Why Coach?

Recently I was asked why I coach — why I spend so much time doing what I do even though I don’t have to do it.  After all, a teacher is not required to coach and stay late after school.

My initial reaction was one of puzzlement.  Why wouldn’t I want to coach?  Yes, there are some frustrating moments, but it is a great experience and worth every minute of my efforts.  Plus, over the long term, I can see development in young student-athletes years after I have stopped coaching them.

My greatest moments are not solely those of victory and championships.  They are memories of having been there when a student achieves something that he or she has worked long and hard for:  that “I got it — I did it!” moment.  This success puffs up their chests and gets them to hold their heads just a little bit higher.  That is growth.  That is an important life lesson learned: work hard, don’t give up, and you can make it happen.

The best thing you can do for your child is to get them up, out, and “doing something.”  Get them to move, work with peers, and put themselves in challenging situations.  Let them join a league, attend practices, and become part of a team, something larger than themselves.  Their emotional and physical development will be worth the effort and give them the self-esteem and confidence they will need later on in life.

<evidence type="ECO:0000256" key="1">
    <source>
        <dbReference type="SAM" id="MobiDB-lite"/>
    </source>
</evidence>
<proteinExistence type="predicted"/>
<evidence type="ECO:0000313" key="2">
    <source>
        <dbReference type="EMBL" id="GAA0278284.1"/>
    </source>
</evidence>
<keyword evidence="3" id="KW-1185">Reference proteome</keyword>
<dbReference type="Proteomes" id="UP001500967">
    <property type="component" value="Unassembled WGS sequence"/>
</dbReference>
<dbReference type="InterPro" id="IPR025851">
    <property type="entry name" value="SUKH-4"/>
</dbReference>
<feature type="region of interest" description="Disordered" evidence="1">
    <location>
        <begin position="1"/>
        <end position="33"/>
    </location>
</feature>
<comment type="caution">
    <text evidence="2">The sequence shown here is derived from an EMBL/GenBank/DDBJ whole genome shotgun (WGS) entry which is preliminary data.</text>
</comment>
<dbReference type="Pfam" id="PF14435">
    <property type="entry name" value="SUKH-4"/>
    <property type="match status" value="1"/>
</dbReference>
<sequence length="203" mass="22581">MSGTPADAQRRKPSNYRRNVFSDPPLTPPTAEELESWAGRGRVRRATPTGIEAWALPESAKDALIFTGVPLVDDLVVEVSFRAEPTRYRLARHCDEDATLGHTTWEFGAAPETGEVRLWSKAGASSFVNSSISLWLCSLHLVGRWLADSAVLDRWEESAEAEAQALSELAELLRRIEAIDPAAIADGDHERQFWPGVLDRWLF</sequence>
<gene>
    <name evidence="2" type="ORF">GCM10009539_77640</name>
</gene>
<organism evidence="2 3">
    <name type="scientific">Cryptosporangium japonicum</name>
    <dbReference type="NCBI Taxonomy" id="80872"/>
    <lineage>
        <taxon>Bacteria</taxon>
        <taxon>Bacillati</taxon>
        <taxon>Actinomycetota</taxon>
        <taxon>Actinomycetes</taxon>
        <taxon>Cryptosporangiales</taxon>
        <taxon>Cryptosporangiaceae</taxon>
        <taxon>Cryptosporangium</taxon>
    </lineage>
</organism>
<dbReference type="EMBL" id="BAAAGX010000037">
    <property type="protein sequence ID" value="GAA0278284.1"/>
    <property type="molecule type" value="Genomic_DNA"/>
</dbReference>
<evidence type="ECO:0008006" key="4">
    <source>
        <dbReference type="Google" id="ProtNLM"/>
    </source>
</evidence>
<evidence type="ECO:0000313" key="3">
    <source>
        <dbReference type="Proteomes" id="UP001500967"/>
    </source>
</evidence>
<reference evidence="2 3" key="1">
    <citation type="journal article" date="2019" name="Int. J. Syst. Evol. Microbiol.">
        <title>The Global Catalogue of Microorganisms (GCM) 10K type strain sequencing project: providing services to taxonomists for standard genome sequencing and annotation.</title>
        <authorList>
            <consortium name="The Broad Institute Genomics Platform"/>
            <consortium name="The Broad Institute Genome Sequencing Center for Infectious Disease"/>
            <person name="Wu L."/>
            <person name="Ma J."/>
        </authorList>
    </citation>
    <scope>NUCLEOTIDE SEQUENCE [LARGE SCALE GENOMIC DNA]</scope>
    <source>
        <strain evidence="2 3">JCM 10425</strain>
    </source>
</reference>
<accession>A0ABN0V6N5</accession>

Now, if you can also give of your time to support your child’s athletic pursuits, that is fantastic.  Not only will you be present for those great moments in your child’ development, but you will also let them know that you support their efforts.

Try and take advantage of these athletic opportunities for New York City kids:

Police Athletic League Sports and Recreation


Be Fit NYC parks and Recreation


YMCA of NYC Youth Athletics


Beat the Streets Youth Programs



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